It is clear from the results presented here that the specificity of these kinases for the amino acid sequences proximal to the site of phosphorylation among their in vivo substrates is largely well-described by a first-order model. Adding second-order information to first-order models of kinase specificity, at least for these kinases, seems to add only a minimal benefit in terms of predicting novel substrates. In some cases, adding second-order information even reduces the quality of a first-order model, indicating that the second-order models are overfit to irrelevant interpositional correlations in the training data. In order to predict novel kinase substrates, it may instead be beneficial to integrate simple sequence models with other contextual information such as known interactions [11], subcellular localization, protein structure and distal-site recognition.

In the present work, we elected to restrict our models to using only local sequence information directly, in order to isolate the effect of second-order information on improving first-order models. Sequence information also informs substrate fitness in indirect ways not examined here. Intrinsic protein disorder seems to be enriched in proximity to sites of protein phosphorylation, and consideration of protein disorder improves ab initio prediction of the location of sites of phosphorylation [25]. Likewise, the evolution and conservation of protein sequence surrounding a site of phosphorylation might give clues to which neighbouring residues are responsible for recognition, and what the relevant constraints on flanking sequence are, though aligning sequences in disordered regions of proteins is quite difficult.

It is tempting to speculate that the approximately first-order nature of substrate recognition by these kinases reflects evolutionary freedom for the development of new kinase substrates: the energy landscape for substrate fitness is smooth, with multiple-step mutations generally unnecessary to improve the fitness of any potential kinase substrate. It remains to be seen, however, whether the results reported here extend to other kinases, or to the complete repertoire of substrates for the kinases analysed here.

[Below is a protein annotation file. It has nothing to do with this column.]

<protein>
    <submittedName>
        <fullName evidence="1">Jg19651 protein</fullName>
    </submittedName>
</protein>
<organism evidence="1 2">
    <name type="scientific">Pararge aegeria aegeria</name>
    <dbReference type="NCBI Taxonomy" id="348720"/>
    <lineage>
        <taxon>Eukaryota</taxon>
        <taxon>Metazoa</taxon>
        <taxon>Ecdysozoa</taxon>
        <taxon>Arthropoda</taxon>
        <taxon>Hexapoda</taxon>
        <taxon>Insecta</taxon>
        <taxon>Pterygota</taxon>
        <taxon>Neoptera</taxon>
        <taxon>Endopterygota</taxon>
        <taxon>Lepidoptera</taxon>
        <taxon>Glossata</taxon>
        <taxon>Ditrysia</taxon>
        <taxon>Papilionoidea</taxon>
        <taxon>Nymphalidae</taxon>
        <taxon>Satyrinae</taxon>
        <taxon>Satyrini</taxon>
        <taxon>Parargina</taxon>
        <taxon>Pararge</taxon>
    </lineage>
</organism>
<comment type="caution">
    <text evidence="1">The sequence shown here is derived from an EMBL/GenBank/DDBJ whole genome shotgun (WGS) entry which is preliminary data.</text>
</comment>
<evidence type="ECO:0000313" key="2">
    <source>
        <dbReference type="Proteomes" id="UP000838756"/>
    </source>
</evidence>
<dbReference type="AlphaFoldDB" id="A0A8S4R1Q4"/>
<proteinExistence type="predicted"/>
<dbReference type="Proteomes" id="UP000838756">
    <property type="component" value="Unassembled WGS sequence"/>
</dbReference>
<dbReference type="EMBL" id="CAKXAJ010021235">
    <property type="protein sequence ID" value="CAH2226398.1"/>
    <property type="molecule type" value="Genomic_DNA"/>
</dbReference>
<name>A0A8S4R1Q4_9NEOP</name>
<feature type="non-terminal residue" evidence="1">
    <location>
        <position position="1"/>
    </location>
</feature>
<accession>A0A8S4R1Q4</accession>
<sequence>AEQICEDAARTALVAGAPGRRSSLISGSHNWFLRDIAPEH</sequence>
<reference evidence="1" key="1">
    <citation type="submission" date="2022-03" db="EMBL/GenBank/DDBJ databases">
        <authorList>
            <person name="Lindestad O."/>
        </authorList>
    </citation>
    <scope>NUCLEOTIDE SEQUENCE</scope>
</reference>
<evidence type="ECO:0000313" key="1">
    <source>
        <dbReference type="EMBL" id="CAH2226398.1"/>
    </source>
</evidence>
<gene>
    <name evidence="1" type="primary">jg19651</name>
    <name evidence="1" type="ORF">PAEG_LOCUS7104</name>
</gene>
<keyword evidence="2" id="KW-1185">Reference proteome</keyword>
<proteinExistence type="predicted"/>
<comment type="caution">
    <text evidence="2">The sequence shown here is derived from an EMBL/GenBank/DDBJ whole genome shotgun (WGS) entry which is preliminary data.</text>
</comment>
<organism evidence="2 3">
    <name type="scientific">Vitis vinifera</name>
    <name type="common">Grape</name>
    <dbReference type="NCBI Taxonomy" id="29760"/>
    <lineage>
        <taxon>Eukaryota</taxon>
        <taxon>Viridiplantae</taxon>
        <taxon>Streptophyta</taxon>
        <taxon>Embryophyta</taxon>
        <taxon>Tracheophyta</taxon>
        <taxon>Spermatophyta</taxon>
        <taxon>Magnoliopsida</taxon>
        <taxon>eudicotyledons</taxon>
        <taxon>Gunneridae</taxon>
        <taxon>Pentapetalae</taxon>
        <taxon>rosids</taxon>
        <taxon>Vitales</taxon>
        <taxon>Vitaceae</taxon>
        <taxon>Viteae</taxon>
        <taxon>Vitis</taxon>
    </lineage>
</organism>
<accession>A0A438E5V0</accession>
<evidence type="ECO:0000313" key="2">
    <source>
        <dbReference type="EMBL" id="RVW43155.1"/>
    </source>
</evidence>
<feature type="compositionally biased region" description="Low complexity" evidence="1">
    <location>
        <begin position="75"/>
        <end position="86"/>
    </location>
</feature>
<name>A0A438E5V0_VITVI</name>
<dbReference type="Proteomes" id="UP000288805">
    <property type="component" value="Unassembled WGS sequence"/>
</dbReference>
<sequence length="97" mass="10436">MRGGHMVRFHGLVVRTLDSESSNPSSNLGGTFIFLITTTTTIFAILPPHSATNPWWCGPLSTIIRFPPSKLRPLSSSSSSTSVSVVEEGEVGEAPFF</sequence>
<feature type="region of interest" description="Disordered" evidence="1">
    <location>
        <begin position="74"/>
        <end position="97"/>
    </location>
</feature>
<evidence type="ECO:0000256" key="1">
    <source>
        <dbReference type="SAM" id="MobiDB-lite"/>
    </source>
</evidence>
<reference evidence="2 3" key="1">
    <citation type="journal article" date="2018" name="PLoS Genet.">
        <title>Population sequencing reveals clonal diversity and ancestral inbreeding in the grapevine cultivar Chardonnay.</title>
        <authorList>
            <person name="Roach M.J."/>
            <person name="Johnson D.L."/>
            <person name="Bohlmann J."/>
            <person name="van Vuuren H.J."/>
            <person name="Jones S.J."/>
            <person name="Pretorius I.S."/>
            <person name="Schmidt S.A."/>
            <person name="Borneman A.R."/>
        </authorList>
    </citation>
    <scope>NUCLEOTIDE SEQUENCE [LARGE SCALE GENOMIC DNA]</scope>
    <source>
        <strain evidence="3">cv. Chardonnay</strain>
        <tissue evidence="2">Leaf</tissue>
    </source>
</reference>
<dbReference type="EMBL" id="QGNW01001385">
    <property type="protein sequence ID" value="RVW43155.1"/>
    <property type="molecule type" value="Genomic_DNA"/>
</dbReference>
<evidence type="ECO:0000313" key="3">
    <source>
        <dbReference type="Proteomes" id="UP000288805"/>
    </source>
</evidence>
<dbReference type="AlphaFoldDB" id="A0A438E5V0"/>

4. Material and methods

(a) Data sources

We attempted to find long lists of substrates for a variety of kinases, identified in as unbiased a manner as possible. We chose two datasets that identified a long list of substrates via a single experiment: one for ATM/ATR [12] that identified 894 individual human phosphosites with the canonical ‘pS/pT-Q’ motif of ATM and ATR, and one for Cdk1/Cyclin B [13] that identified 77 human sites, 71 of which contained the canonical proline-directed ‘pS/pT-P’ motif. Additionally, we identified a third dataset collected by expert curation that enumerates 432 specific sites of CK2 phosphorylation from a variety of species [14].

(b) Data preparation

For the ATM/ATR and CDK1/Cyclin B data sources, full protein sequences were retrieved using protein identifier and sequence information from the source publication. In some cases, the source data contained duplications of the same site, or were not sufficient to unambiguously identify the protein and site referenced. The remaining sequences were used to find peptide sequences including the site of phosphorylation, as well as the seven residues upstream and downstream of the phosphorylation. This preparation yielded 861 putative human ATM/ATR sites and 71 putative human Cdk1/Cyclin B sites. Protein identifiers and sequences are provided as electronic supplementary material, tables S1 and S2. The CK2 data were originally published including the sequences of phosphorylation sites, including six residues to the N- and C-terminal sides of the site of phosphorylation itself, and the data were used directly.

(c) Identification of overrepresented and underrepresented amino acid pairs

For each kinase, we attempted to identify those pairs of amino acids, at pairs of positions relative to the phosphorylated residue that co-occurred among substrates with a frequency not adequately explained by their individual prevalences and chance. The positions considered were selected by inspection of a motif logo [26] built from substrate sequences as a sequential set of positions that contain more information than the background (see electronic supplementary material, figure S2). For ATM/ATR substrates, positions from −2 to +3 relative to the site of phosphorylation were considered. For CDK1/Cyclin B, positions −2 to +4 were examined. For CK2, positions −1 to +5 relative to the phosphorylation site were considered. For every pair of amino acids at each pair of positions, the statistical significance of deviation from what would be expected by chance, if the positions were recognized independently by the phosphorylating kinase, was calculated using a hypergeometric distribution. If a kinase has N total substrates, with m having amino acid a at position x, n having amino acid b at position y and k having both, then the expression